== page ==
When Pigs Fly

NOTE: This isn’t a major theory, rather a small point regarding two minor characters.

That said, the proposals in this essay are important.


Clayton Suggs is the man that harasses Asha throughout A Dance with Dragons. He threatens to rape and/or sacrifice her to the flames. I can hardly blame you if the character is hard to remember, considering all of the others in the books that have much more obvious importance.

Likewise another minor character is Maester Tybald. This is the maester from the Dreadfort that Stannis interrogates and then imprisons in The Winds of Winter (based on Theon’s sample chapter). From Tybald, Stannis is able to confirm that a map of his location was sent to Winterfell.

What makes Tybald interesting?

Of foremost importance is the fact that Stannis does not sentence the maester to death as he ostensibly does for the entire Karstark family.

The goal of this essay is to substantiate the relationship between Suggs and Tybald, a subtle relationship with great implications for the future.   Specifically:

Clayton Suggs has been established as Tybald’s custodian.

Thus, Clayton can take Tybald somewhere without Stannis’s presence –secure in the maester’s subservience.

Establishing this observation consists of two parts: Stannis’s statements on the matter and the fortuitous nature of Suggs’s presence.

*   *   *


Stannis all but states that he will establish Clayton as the maester’s “handler”:

Must I?” The king shrugged. “If you say so. You are a man of learning, after all. I had a maester on Dragonstone who was almost a father to me. I have great respect for your order and its vows. Ser Clayton does not share my feelings, though. He learned all he knows in the wynds of Flea Bottom. Were I to put you in his charge, he might strangle you with your own chain or scoop your eye out with a spoon.”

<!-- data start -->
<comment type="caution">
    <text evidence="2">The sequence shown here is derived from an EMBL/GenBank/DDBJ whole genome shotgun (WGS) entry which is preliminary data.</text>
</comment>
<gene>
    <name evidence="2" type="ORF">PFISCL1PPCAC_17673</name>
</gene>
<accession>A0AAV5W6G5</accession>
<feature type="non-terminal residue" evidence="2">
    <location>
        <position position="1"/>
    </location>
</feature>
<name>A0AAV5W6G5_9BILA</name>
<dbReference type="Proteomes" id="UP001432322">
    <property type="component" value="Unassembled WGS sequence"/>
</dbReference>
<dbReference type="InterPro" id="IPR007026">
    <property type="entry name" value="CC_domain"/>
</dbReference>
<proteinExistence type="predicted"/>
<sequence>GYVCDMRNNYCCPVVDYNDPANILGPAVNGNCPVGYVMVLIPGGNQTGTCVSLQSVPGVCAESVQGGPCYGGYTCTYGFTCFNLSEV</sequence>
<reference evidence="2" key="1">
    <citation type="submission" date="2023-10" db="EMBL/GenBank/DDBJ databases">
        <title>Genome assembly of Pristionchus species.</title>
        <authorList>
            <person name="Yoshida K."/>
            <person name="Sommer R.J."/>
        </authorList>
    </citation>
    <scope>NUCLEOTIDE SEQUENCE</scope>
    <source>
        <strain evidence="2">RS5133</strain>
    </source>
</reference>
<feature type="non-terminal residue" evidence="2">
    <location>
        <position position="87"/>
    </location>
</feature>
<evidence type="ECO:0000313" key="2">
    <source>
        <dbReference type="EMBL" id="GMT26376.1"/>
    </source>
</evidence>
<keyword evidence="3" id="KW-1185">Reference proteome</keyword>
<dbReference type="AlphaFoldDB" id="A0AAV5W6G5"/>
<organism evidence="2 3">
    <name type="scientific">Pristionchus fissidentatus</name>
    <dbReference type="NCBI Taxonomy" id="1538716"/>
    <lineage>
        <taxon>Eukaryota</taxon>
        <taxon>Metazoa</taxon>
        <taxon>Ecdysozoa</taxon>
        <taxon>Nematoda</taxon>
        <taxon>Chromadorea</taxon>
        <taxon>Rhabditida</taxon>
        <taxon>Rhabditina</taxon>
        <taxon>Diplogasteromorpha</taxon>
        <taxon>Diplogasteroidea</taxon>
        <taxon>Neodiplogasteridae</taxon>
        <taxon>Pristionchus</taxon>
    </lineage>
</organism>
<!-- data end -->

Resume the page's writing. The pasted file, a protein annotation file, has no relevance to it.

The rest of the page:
“Only the one, Your Grace,” volunteered the balding knight, him of the winged pig. “I’d leave t’other.”

“How many eyes does a maester need to read a letter?” asked Stannis. “One should suffice, I’d think. I would not wish to leave you unable to fulfill your duties to your lord.”

Thus the suggestion that Tybald will be left to Clayton Suggs is directly suggested by the king. And as we clearly see, Suggs plays right along, helping to terrify the maester.

Not only does this result in Stannis getting the information he wanted from Tybald, but it puts the maester cowering in Sugg’s presence. This establishes an easy situation in which to have Clayton take charge of the maester.

*   *   *

It is also curious that Stannis goes out of his way to educate the maester about Clayton’s background and upbringing. Suggs and Godry Farring or even Richard Horpe could have all terrified Tybald without the unnecessary details about origins in Flea Bottom.

This too suggests that Stannis wants Tybald to fear the knight the way a sheltered scholar fears the street thug. This further heightens the control Stannis would have over Tybald.

*   *   *


The other conspicuous element is Clayton’s mere presence in Stannis’s tower in The Winds of Winter.

There are many comings and goings throughout Theon’s sample chapter, almost all of which involve Richard Horpe or Godry Farring. Both of these men make sense in the context of the chapter:

  • Richard Horpe is Stannis’s second-in-command. He’s also privy to several of Stannis’s deeper secrets.
  • Godry Farring has been Stannis’s most steadfast handler of prisoners. He’s been responsible for handling Rattleshirt during the false execution, handling the cannibals in the fiery execution in The Sacrifice – ADWD, and capturing the Karstarks elsewhere in Theon’s sample chapter.

The person who doesn’t make sense is Clayton Suggs. It’s not that he’s completely out of place, it’s just that his only appearance in the sample chapter is at Tybald’s interrogation.

Isn’t it then conspicuous that Stannis dwells on the Clayton’s background?

Couldn’t he have leveraged the more experienced Godry Farring for the same effect?

Critics may point out that Justin Massey told Asha that Suggs was one of the torturers on Dragonstone, and suggest that as a more conventional explanation.

If that was the rationale for Clayton’s presence, why bother telling Tybald about Clayton’s upbringing in King’s Landing?

Wouldn’t it be much more effective to just say “Suggs here is my torturer”?

But one question looms above them all:

Why bother instilling fear of Clayton Suggs in Tybald at all? Shouldn’t the maester already be scared shitless of Stannis Baratheon himself?

Indeed, we have to wonder why Stannis would want the maester just as terrified of Clayton Suggs as he is of Stannis.

*   *   *


From the above observations I argue the following: